Secrets of Indie Filmmaking

Secrets of Indie Filmmaking: Love the One You’re With

Actors are collaborators. Love the one you’re with.

Indie filmmaking is a struggle, and hopefully a joyful one. Whether it is or it isn’t depends entirely on your attitude. Whether it is an endless series of frustrations, of never getting what you want out of a moment or a scene or a day or an entire shoot, or whether it is a thrilling journey of discovery is up to you to decide, moment by moment, challenge by challenge.

There are hurdles inherent in every art and craft that are determined by the materials you are working with. A watercolorist cannot simply paint over a brushstroke he doesn’t like, but must find a way to accommodate it with subsequent layers. It has become part of the painting. A sculptor must always work with the “flaws” running through the grain of whatever piece of marble she is shaping.

A director’s materials are many and complex. Technicians, locations, sets, props, lights, sounds, music, cameras and lenses, costumes, makeup, hair, dialogue, blocking, shadows, and of course, actors. Technicians and actors are collaborators, certainly, but in a reductive sense they are part of the director’s enormous kit of tools and materials.

As human beings, there are things they are things they are great at, and other things they simply cannot do.

It is up to the director to find ways to utilize their strengths while adapting their weaknesses to the needs of the story.

For instance, I directed a play with an absolutely wonderful female actor who excelled at comic performances. A very warm person, she radiated kindness and empathy. However, she was playing multiple roles, and one of them was as a domineering mother who is extremely cruel to her daughter. Her attempts at emotionally eviscerating her daughter were actually laughable to watch, as she seemed to be frantically apologizing for the words coming out of her mouth. So, that wasn’t going to work as the emotional turning point of the play.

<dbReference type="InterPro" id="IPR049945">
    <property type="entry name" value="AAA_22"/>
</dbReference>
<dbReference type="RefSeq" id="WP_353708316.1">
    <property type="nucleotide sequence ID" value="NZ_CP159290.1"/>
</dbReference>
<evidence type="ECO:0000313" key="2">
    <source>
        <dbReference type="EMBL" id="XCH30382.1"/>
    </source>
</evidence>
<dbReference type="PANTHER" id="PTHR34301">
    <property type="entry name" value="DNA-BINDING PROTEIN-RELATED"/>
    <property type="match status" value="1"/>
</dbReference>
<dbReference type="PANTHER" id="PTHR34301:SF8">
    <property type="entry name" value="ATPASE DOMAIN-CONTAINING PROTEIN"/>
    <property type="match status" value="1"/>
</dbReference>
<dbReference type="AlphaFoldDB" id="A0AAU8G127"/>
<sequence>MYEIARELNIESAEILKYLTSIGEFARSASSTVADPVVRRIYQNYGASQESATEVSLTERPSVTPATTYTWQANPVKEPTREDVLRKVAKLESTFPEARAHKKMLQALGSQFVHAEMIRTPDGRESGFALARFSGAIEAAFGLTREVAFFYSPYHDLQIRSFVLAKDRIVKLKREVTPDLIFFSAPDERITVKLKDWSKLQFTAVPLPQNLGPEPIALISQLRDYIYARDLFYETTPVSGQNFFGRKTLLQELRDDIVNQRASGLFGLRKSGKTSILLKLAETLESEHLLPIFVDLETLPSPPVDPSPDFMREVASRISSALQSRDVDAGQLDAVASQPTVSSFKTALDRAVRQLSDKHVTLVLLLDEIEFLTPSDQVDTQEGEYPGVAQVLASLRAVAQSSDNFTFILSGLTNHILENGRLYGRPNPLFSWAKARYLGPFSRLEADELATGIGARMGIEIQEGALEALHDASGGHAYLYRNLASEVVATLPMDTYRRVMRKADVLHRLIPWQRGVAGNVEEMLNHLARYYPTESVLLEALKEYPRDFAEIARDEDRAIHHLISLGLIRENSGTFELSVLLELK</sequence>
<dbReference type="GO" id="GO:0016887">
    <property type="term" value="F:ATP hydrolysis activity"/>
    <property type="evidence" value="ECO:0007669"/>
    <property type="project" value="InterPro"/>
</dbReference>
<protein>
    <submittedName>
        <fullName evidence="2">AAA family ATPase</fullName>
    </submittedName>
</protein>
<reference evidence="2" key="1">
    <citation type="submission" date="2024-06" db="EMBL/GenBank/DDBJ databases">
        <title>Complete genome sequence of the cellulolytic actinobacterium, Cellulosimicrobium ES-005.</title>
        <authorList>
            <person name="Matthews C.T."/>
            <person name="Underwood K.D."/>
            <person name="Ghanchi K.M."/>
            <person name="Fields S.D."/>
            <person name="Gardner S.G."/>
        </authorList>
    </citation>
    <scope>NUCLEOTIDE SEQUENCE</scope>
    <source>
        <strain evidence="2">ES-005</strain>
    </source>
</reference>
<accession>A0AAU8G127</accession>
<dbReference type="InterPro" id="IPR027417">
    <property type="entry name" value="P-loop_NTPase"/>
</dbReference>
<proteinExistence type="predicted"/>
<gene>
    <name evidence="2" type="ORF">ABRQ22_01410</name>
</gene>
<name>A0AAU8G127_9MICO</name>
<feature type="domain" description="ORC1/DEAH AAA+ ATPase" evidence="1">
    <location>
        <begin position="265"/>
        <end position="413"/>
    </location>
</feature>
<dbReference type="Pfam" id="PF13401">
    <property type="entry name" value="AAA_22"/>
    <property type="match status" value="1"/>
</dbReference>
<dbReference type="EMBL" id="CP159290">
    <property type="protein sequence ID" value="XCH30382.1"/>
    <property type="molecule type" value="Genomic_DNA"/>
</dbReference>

I had two obvious choices in how to handle this, since re-casting was not an option. I could have asked her to perform the actions of nurturing and protection that came so naturally to her, while still saying those terrible things, which probably would have been very interesting and chilling to watch. But in the end I felt the piece required a more clear and dramatic staging for this particular moment. The solution lay in very deliberate blocking. Whereas an actor more comfortable with cruelty might have destroyed the daughter almost casually from across the room with her tone and intent, we had to take advantage of every possible aspect of physical blocking to put the point across. In the end, the daughter was positioned on her knees downstage, the mother stood towering above her from behind (she was already much taller than the other actor), her hands carefully positioned like claws in her daughter’s shoulders, like a hawk carrying off a mouse. The mother’s face in shadow, to hide how much she hated talking to the other actress this way, her voice as flat and expressionless as we could make it. I was happy with the result, and felt it was a successful adaptation to the natural qualities of the actors.

This is just one example of the many ways you can approach a performance problem from a different angle. And again, not getting the thing you want at first can either ruin your day, or it can lead to the energizing process of finding workable alternatives.

What was at first was a limitation forced me to come up with a more effective stage picture, which I would not have bothered to do otherwise, and I think it made the piece stronger.

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